Recently, I made a list of my favorite mantras about “simplicity” —
KISS — Keep it simple, students (this is a family blog).
Occam’s razor — All things being equal, the simplest explanation tends to be the right one.
“If you can’t explain it to a six year old, you don’t understand it yourself.” Albert Einstein
“Life is really simple, but we insist on making it complicated.” Confucius (and most marketers)
Less is more.
Liberating Constraint — Without boundaries, the imagination flounders.
“Perfection is achieved, not when there is nothing more to add, but when there is nothing left to take away.” Antoine de Saint-Exupery
There are more insightful morsels like these, but the seven above I keep foremost in my thinking every day.
I find myself returning to them often because we humans tend to move away from simplicity rather than toward it.
I’m not sure why. Maybe because simple requires thinking and that’s hard work. Perhaps it is because we like new and shiny. We succumb too easily to boredom. When something becomes familiar, we no longer trust it. We have short attention spans, although I question this supposedly accepted fact. Any combination, or all, of the above.
I noticed this propensity for the complicated when I started teaching college composition and literature. My students, for reasons not clear to me, wrote paragraph-length sentences to express their ideas. Perhaps they wanted to impress me.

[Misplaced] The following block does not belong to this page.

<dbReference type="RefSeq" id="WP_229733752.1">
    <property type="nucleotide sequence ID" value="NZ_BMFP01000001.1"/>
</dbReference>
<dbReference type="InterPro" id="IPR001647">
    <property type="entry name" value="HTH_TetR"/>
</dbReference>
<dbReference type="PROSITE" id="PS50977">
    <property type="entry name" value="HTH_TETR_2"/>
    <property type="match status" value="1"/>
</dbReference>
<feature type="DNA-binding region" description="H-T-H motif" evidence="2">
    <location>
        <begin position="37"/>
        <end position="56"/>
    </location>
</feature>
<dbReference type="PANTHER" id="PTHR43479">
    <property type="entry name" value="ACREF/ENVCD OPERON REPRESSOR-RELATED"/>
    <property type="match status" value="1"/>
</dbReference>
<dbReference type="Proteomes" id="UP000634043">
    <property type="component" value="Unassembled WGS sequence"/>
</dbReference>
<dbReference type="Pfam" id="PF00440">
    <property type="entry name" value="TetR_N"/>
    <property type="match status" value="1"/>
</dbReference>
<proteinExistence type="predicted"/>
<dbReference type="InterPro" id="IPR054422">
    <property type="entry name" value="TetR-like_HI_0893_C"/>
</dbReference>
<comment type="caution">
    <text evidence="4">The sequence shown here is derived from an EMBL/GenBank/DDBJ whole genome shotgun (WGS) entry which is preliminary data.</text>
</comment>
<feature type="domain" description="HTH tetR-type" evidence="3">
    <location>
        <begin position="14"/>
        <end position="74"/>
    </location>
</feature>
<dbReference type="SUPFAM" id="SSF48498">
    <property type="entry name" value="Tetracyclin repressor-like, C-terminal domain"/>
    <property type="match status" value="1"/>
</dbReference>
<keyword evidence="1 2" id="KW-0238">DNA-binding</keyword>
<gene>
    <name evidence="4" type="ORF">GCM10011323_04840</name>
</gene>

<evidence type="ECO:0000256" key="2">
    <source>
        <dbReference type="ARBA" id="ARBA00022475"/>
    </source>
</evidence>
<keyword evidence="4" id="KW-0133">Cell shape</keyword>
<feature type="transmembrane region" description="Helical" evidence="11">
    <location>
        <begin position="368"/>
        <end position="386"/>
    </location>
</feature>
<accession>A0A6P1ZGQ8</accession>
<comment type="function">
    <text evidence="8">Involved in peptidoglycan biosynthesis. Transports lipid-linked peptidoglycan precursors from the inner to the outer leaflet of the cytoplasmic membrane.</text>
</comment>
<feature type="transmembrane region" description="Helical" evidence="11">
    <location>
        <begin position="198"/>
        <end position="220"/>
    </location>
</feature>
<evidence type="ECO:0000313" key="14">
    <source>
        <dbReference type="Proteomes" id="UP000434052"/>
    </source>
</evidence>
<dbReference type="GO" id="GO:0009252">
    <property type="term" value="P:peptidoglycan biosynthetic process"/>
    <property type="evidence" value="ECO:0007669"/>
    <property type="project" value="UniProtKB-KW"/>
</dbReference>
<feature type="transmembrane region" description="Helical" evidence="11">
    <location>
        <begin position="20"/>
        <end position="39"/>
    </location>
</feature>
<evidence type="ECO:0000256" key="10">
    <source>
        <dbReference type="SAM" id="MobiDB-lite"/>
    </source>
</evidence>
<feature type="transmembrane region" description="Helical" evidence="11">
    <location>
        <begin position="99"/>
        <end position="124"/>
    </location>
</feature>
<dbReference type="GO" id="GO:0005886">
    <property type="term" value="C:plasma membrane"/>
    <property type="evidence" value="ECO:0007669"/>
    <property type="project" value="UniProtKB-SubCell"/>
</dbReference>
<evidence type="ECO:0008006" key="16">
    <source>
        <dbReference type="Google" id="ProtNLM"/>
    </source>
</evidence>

They seemed to fear short sentences. Their lengthy sentences most often ended up in the ditch, having arrived there for lack of control and clarity.
I see it regularly among participants of my creative-brief-writing workshops. They admit to populating their briefs with marketing lingo and insider short-hand because that is the world they know.
When you live and play among others who speak the same language, is it any wonder that this short-hand ends up in their creative briefs?
Is it any wonder that the writers of this short-hand are the last ones to see it?
My favorite mantra from the list above is Albert Einstein’s. If I can’t make an idea, a brand, a concept clear to a child, how can I understand it?
Try it. Explain free trade policy to a six year old.
I’m sure you can, but not before you really think about it.
Simplicity is easy to preach, harder to practice.
Which is one reason why we have so many catchy mantras to remind us to keep things simple.